Some honorable Hindu members of the assembly had expressed their reservations about the resolution stating that it could be interpreted in the future in a manner as would harm the religious, social and political freedom of the minorities in Pakistan, and that such a situation may arise where they are not considered to be equal in status to the Muslim citizens of Pakistan. A number of Muslim League leaders including Liaqat Ali Khan then tried to allay the fears of the said Hindu members.
Quite a few speeches had already been made prior to the speech of Sir Muhammad Zafarullah Khan, to which he had referred in the above-quoted paragraph. It is a parliamentary tradition that when a speaker speaks, he refers to the speeches made earlier.
I, therefore, sent all these facts to the writer I have spoken of in the beginning of this article. As a result, he denied some of his comments saying he had made those conclusions after reading the debate on the objectives resolution r. However, it is interesting to note that a recording of the seminar clearly showed that I was right about what he had actually said.
As mentioned earlier, the Hindu members of the Legislative Assembly had expressed their reservations about the Resolution saying it contained certain clauses as might hamper the due fulfillment of the rights of the minorities and their religious freedom in the country. A debate had then followed on such clauses in the Resolution; whereafter members of the Muslim League had made speeches to allay the fears of the Hindu members of the Assembly. The Muslim League members assured their Hindu brothers that no one’s rights will be tampered with in the name of faith or creed, and that all citizens of Pakistan will be equal in status. So far as the speech made by Sir Muhammad Zafarullah Khan is concerned, speaking about religious freedom and tolerance he said that despite the fact that Muslims during the centuries of decline failed to live in accordance with the Quranic injunctions, the Holy Quran, , guarantees complete religious freedom for everyone. He said:
‘On the tolerance I might however say a word. It is matter for great sorrow that mainly through mistaken notion of zeal, the Muslims have during the period of decline, earned for themselves an unenviable reputation for intolerance. But that is not the fault of Islam. Islam has from the beginning proclaimed and inculcated the widest tolerance. For instance, so far as freedom of conscience is concerned the Quran says:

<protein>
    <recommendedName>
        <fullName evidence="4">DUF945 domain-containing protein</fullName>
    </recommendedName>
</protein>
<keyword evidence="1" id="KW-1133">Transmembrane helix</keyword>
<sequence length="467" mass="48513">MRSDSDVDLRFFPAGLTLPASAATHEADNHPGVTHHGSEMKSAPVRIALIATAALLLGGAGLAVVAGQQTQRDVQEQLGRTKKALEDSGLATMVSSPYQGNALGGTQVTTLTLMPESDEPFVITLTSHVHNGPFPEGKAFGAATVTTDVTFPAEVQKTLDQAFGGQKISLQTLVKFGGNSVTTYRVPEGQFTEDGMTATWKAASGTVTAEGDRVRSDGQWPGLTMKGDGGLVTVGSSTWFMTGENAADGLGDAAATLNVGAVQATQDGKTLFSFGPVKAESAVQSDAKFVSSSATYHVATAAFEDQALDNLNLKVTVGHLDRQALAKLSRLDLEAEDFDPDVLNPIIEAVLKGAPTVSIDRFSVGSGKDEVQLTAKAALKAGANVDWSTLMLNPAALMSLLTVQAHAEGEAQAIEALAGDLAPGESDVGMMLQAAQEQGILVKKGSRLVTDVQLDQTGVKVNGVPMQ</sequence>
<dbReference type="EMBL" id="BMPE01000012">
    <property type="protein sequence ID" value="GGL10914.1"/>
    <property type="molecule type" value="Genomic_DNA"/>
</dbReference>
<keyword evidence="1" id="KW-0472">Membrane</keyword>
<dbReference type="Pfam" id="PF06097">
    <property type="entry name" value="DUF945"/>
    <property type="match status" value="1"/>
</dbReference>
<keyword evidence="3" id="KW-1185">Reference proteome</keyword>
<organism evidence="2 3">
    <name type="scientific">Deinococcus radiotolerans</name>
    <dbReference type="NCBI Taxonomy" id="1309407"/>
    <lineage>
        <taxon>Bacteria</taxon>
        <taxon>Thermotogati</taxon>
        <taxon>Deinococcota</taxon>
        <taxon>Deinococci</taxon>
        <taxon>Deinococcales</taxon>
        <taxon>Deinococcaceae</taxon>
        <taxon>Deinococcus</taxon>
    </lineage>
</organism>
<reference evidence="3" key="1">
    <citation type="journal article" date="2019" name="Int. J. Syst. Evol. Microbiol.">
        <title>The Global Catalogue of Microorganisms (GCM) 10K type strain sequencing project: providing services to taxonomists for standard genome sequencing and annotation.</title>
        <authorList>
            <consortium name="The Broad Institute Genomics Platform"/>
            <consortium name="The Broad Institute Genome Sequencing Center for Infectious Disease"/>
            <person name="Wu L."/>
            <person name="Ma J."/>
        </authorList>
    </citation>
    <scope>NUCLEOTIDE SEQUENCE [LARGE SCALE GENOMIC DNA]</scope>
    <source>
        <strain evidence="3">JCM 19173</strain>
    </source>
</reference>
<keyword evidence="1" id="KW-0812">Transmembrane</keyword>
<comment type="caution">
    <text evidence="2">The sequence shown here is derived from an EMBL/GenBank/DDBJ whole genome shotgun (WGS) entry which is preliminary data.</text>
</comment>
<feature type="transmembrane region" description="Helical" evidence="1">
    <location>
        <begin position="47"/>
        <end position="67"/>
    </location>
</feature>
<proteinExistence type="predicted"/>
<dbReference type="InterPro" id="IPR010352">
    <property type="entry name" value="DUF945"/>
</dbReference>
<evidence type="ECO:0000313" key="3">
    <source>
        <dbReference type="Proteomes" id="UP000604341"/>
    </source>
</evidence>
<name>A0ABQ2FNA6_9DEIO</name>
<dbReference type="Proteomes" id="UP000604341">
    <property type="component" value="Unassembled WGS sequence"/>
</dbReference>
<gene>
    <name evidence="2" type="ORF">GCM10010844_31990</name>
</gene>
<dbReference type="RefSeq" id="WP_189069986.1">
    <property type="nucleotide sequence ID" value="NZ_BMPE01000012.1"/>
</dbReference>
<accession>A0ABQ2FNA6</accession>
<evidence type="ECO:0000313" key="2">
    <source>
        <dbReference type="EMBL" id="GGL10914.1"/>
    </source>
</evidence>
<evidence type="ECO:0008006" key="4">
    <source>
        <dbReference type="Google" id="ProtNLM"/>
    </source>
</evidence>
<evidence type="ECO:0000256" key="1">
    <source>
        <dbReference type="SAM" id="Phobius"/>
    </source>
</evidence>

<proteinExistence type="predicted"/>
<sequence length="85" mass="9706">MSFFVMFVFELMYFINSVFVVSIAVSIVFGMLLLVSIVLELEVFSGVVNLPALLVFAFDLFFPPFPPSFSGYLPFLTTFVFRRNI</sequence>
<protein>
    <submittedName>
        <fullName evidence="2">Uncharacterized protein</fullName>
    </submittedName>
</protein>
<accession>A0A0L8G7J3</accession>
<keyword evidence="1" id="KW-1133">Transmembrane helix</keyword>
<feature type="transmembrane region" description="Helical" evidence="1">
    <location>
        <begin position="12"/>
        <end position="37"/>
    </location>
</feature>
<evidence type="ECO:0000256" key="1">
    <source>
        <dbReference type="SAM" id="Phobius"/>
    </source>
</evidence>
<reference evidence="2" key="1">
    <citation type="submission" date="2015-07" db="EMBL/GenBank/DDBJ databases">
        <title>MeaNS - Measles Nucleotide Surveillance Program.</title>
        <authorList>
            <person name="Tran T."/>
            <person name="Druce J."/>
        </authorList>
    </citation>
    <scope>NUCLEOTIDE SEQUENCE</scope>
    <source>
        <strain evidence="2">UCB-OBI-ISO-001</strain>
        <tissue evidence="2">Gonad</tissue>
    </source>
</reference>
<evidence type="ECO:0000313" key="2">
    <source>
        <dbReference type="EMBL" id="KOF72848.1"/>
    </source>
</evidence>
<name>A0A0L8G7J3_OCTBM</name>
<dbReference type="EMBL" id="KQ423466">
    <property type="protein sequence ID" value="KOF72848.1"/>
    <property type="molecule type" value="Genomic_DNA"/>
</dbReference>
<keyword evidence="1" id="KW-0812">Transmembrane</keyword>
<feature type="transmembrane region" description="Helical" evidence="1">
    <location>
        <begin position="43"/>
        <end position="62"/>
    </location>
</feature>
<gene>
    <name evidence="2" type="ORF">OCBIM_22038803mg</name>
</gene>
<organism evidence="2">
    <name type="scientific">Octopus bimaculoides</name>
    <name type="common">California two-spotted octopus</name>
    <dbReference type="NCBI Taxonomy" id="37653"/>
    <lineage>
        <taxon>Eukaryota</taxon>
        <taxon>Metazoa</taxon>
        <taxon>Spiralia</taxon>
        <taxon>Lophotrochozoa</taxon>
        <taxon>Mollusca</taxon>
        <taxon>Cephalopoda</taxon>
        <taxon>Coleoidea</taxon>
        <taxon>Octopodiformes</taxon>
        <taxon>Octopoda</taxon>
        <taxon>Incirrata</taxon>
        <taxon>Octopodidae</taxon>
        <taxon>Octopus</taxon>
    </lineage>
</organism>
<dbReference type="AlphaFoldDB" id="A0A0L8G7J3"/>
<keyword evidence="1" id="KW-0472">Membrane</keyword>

لا اکراہ فی الدین
فمن شاٗ فلیومن و من شاٗ فلیکفر
‘There shall be no compulsion in matter of faith An alternative rendering can also be There can no compulsion in matters of faith inasmuch faith is a matter of conscience and conscience cannot be compelled; it also signifies there need be no compulsion in matters of faith. Guidance has been made manifest from error. Let him therefore who wills believe and let him who wills deny.’
To explain how perfect and complete freedom has been granted by the Holy Quran to everyone with regard to the expression of one’s faith and religion, Sir Muhammad Zafarullah Khan also quoted an incident from the life of the Holy Prophet, peace and blessings of Allah be upon him, whereby a delegation of the Christians of Najran called upon him. A time came during their trip when they were also invited to have Mubahala with the Muslims. However, when the time came for their worship, the Holy Prophet, peace and blessings of Allah be upon him, allowed them to worship in his own mosque.
A number of books have been written on what discussions were made in the Legislative Assembly of Pakistan at the time of the Resolution. It is pertinent to mention that although the above-mentioned part of Sir Muhammad Zafarullah Khan’s speech is quoted quite often in the books written on the subject, but the part of the speech wherein he gave many other important proposals is never mentioned. A couple of such books are as follows:
- Constitutional Development in Pakistan…..p.52)
- Constitutional and Political History of Pakistan…p. 80 & 81)
I would now like to quote the proposals made at that time by Sir Muhammad Zafarullah Khan, since before developing any final opinion, it is important to keep them in view.
After relating the hadith, Sir Muhammad Zafarullah Khan said:
‘The recital of this incident while completely reassuring our non-muslim friends might possibly come as a shock to some of the Muslims who unfortunately have gradually drifted into an extremely narrow and bigoted outlook in these matters. But for that very reason it is worth stressing’.
However, this statement pertained to his religious ideology. The making of the constitution, on the other hand, is a practical task. To move it in the right direction, one has to come up with solid proposals. The emblem in the constitution is only a brief statement of mission. To secure basic human rights for everyone, there has to be in the constitution certain sections and clauses to guarantee these basic rights.
We have to look at this point:
- As mentioned earlier, members of the opposition party in the Assembly at that time expressed their reservations about the contents of the Resolution, which, to them, failed to guarantee clear-cut political, ideological and religious freedom to everyone. They thought the minorities will not be given equal rights. What we have to see is what suggestion was given to them by Sir Muhammad Zafarullah Khan regarding this issue. Did he tell them to abandon their demand, or did he say something else? Here is what said: